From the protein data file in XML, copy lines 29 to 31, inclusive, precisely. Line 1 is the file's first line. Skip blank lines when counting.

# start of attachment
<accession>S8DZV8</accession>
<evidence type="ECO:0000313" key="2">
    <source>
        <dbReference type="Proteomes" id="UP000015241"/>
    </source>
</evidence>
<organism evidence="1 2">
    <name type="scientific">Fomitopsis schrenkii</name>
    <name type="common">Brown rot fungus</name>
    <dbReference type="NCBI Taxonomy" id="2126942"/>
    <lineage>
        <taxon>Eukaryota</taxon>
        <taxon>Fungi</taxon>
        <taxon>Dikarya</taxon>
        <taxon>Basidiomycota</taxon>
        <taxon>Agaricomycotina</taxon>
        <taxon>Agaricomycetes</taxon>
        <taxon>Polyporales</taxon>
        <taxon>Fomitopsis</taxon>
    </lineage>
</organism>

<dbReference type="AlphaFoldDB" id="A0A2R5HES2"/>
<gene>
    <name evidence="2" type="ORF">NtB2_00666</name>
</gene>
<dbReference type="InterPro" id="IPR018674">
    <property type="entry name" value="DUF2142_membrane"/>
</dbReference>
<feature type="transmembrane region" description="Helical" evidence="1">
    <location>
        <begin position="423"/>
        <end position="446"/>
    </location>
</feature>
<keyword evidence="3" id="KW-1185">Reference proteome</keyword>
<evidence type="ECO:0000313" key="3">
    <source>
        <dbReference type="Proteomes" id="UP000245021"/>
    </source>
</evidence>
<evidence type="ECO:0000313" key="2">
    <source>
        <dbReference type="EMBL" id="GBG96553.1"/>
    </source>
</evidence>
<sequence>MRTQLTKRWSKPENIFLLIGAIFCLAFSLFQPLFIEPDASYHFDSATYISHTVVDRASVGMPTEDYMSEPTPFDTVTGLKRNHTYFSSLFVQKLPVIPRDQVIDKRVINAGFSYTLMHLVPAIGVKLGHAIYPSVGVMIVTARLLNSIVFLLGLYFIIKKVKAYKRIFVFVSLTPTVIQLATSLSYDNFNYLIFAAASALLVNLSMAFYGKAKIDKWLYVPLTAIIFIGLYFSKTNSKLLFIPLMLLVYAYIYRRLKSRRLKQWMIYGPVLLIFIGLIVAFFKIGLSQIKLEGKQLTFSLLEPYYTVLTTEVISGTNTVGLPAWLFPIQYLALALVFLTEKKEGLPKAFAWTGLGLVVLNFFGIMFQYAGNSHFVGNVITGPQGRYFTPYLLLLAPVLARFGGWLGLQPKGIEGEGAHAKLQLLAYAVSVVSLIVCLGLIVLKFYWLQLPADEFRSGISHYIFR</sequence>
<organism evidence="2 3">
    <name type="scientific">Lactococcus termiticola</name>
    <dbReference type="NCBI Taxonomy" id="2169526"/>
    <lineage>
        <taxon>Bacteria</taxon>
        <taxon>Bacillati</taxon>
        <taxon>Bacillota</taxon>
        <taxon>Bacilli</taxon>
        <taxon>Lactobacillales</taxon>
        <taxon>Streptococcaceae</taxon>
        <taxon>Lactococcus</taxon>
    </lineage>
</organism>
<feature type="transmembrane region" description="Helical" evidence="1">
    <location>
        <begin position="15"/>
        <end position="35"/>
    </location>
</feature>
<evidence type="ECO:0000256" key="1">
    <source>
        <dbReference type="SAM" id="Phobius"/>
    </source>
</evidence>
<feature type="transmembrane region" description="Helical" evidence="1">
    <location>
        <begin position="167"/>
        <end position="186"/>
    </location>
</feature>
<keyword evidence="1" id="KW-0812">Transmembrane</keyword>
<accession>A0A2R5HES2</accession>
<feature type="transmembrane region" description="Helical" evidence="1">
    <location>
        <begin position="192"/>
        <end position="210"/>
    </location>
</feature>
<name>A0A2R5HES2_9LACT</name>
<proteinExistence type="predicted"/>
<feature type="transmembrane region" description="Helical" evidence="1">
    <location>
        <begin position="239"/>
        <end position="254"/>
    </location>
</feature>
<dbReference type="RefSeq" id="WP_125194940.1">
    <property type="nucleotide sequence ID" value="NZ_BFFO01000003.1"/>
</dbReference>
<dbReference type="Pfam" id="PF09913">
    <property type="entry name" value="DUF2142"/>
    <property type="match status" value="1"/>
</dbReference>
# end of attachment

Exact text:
<feature type="transmembrane region" description="Helical" evidence="1">
    <location>
        <begin position="423"/>